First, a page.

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Yes, there’s a difference between different brands of gas

Each gas brand uses its own blend of additives that distinguishes its fuel from other brands. These additives can affect the quality of the gas.

To many people, gas is gas — as long as it’s conveniently located, it’s good enough for them. But is there more to know about what’s coming out of the pump?  Is there a difference between brands?

That’s the question VERIFY reader Hugh asked after they noticed their car got worse gas mileage after changing the brand of fuel they were purchasing.


Is there a difference in the gas between different gas station brands?



This is true.

Yes, there is a difference in fuel between gas station brands.

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All regular grade and premium grade gasoline in any given region use the same base fuel, AAA says. What’s different is the unique mix of additives that each brand blends into their fuel before it gets to the fuel pump and into your car.

Fuel brands mix in additives when their tankers are loaded at fuel terminals, says the NACS, a trade association for convenience stores and fuel retailers. 

The additives are designed to clean and protect the engine of a car by preventing the excessive buildup of carbon deposits, the NACS and AAA say. Those deposits can reduce performance and fuel economy, and cause other drivability problems.

The Environmental Protection Agency (EPA) requires all gas retailers use a minimum level of additives, the NACS explains. According to EPA regulations, these additives must reduce an engine’s deposits by at least 10% compared to additive-free fuel.

While these standards helped minimize certain deposits, some automakers felt the standards did not go far enough, AAA says. And so, in 2004, these automakers established a gas standard called “Top Tier,” which requires more additives that they say are of a higher quality. In order for a gas retailer to be a licensed Top Tier gas supplier, it has to meet the requirements established by the automakers.

AAA conducted a study in 2016 on the long-term impact of gas with and without an “enhanced additive package,” such as Top Tier gas. The study showed long-term use of gas without an enhanced additive package “can lead to reductions in fuel economy of 2-4%, drivability issues, and increased emissions.”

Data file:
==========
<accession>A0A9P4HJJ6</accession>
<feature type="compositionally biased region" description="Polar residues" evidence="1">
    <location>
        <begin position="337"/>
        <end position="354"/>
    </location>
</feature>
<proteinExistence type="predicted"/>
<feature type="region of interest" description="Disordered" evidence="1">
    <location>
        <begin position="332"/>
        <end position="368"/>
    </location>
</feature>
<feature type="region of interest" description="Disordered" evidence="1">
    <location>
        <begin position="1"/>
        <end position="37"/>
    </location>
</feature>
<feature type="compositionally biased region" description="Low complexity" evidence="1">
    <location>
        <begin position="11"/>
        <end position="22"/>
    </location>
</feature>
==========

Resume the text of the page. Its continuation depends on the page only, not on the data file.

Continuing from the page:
The AAA study found that there was a greater quantity of harmful deposits in engines of cars that didn’t use Top Tier fuel than there were in cars that did use Top Tier fuel.

Top Tier’s website maintains a list of gas retailers that are certified retailers of the Top Tier gasoline standard. This list includes big national brands like Exxon and Shell, but also includes some local retailers.

But “Top Tier” gas stations aren’t the only retailers that sell high-quality gas, says Consumer Guide Automotive, an auto review organization. Top Tier certification is optional and costly, and so some gas stations choose not to get certified. 

“This means that there are likely a number of gasoline retailers selling fuel that qualifies for Top Tier certification, but have chosen not to license the rights to say so,” Consumer Guide Automotive wrote in 2019.

So should you worry about making sure you buy gas with enhanced additives? DeBoer’s Auto, a body shop located in New Jersey, says that occasionally using discount gas without as many additives likely won’t hurt your vehicle in the long run.

AAA also found that, in 2016, Top Tier fuel brands were on average about 3 cents more expensive per gallon than other fuel brands at that time.

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